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A person typically burns 2000-2500 calories in a day, hence why most doctors recommend eating 2000 calories a day to sustain current weight.

What determines this number is a mix of daily activity and the metabolism/metabolic rate of that person. So in theory a person with a high metabolism would require more nourishment than average when using magic because that would increase their calorie burn.

In your world, where magic requires caloric output as opposed to mana or chakra or qi like in other worlds, the body would self cannibalize if they didn't have enough fat to produce energy and the body would start eating away at muscle mass to sustain magic without adequate fat reserves.

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The other answers are about the chemical energy used by the body. The only restriction was conservation of energy, why limit yourself to chemical energy? This is magic!

Your typical 65 kg human contains about 6e18 J or about the amount of energy the Earth receives from the Sun in 30 seconds or about a 1500 megaton explosion. How much magical power you desire is up to how much of yourself you're willing to convert into energy.

A limit on magic user's power output, aside from disintegrating themselves, could be the waste heat generated. They could literally cook themselves from the inside out. High power levels could also produce harmful radiation which would damage their health. Safe magic would be learning to use unimportant parts of the body (ie. fat) and to channel the resulting energy safely.

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  • $\begingroup$ OP could constrain his magic system to only letting practitioner's consume certain tissues. Let's say we limit it to hair. Googling around, it looks like 4' of hair weighs about 200g (and if this was how magic worked, it would be reasonable to assume practitioner's would be incentivized to grow their hair long). Then using all of one's "stored energy" would be closer to a 4.5MT explosion. Which is still a lot, but now we're getting closer to DBZ energy levels I think. $\endgroup$ – David Marx Mar 13 '18 at 18:59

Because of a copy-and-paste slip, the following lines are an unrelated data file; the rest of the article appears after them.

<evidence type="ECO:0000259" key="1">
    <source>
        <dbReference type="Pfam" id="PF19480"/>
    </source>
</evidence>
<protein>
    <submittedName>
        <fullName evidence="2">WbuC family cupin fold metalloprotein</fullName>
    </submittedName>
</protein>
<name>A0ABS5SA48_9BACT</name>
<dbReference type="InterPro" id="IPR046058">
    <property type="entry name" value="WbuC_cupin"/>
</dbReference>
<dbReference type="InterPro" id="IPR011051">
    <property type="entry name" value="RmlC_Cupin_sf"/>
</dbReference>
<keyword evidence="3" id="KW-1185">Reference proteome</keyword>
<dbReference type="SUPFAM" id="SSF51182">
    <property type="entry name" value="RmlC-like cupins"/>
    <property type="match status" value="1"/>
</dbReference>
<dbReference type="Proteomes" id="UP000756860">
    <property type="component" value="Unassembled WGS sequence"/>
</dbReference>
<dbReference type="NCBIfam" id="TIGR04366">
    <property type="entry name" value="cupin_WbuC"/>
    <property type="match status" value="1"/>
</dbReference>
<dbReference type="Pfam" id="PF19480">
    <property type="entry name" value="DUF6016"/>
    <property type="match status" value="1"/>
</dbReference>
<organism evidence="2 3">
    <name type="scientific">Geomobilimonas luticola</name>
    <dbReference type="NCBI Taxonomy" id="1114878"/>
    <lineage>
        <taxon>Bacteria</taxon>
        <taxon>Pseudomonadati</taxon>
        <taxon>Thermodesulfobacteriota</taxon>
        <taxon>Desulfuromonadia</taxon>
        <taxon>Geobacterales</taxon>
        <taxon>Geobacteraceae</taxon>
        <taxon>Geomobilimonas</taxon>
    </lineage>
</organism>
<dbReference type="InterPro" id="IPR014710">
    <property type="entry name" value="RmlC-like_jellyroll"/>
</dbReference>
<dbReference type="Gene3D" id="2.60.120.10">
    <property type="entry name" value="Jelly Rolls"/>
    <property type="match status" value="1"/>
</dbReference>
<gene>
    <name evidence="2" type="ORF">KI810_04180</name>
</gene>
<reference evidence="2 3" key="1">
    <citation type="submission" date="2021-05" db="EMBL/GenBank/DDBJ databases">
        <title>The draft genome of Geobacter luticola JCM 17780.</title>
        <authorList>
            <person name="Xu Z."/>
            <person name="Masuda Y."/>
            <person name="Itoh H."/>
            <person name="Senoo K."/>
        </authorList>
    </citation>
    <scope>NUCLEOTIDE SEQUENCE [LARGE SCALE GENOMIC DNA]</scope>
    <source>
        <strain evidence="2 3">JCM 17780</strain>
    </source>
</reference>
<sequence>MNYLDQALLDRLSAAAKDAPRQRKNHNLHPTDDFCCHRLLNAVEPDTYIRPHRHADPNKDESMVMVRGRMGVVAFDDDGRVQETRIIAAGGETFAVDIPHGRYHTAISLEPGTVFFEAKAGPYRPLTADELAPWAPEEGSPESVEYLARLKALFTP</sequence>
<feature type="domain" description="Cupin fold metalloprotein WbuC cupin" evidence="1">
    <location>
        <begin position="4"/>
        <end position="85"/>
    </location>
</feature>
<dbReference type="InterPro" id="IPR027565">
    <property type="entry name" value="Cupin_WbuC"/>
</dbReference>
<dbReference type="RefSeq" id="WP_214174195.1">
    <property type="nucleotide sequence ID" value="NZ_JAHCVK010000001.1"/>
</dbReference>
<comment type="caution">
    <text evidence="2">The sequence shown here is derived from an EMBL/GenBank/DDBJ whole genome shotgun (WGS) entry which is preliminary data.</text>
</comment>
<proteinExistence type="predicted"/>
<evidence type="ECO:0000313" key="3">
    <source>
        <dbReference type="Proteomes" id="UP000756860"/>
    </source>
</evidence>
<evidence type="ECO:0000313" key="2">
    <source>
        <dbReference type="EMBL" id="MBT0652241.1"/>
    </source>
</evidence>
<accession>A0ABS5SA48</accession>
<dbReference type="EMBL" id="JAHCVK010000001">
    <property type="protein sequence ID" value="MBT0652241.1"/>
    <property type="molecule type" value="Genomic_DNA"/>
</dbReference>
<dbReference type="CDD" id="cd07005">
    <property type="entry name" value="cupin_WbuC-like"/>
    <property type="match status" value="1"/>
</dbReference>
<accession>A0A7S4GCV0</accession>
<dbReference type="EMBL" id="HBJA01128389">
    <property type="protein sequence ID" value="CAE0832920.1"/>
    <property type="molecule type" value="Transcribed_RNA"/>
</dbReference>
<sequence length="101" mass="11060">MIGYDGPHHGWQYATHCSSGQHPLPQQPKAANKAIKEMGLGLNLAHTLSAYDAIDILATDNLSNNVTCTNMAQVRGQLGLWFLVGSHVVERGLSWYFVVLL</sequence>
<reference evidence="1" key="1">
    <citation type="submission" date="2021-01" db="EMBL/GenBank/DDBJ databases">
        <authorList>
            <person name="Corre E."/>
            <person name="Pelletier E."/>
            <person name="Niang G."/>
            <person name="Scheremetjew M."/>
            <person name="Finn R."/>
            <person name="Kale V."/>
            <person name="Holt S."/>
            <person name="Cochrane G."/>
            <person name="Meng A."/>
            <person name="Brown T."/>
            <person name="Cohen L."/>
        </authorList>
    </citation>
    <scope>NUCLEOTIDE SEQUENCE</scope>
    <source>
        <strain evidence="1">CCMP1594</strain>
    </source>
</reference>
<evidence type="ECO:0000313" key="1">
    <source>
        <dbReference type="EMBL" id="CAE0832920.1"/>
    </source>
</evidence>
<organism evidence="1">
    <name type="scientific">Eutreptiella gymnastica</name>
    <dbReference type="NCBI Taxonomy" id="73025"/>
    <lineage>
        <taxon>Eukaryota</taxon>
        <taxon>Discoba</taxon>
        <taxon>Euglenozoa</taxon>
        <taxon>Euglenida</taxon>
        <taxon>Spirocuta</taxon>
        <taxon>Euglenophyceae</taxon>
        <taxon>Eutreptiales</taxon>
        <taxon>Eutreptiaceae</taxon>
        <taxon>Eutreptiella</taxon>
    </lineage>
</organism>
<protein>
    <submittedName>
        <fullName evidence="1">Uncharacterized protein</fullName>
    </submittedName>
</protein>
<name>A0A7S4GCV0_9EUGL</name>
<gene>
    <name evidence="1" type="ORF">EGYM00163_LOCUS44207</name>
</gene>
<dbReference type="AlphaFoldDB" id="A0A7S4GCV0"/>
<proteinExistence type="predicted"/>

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I like @Schwern's approach, but I think it makes magic users too powerful if they can convert any quantity of matter directly into energy. Instead, let's stick with you're original question about caloric energy.

A quick google search suggests there are about 679 calories in 251g of steak (or about 2700 calories per kg). Assuming the caloric density of human body tissue is about the same per-pound as a steak, then @Schwern's 65kg person contains about 176K calories of energy. 1 kCal = 4200 J: if a person sacrificed themselves for a spell, they'd have about 740 kJ of energy to work with. A good microwave oven operates at about 1000 W, or 1 kJ/s, so 740 kJ would be enough to power a microwave for about 12 minutes. Assuming your magic practitioner's don't plan to consume themselves completely, the magical exchange rate is about .011 J/g. Sacrificing a pinky (~100g) could power a 65 W lightbulb for about 1.5 min.

Where @Schwern's system is overpowered, my variant is probably too weak. Hopefully this analysis will help you come up with some kind of happy medium.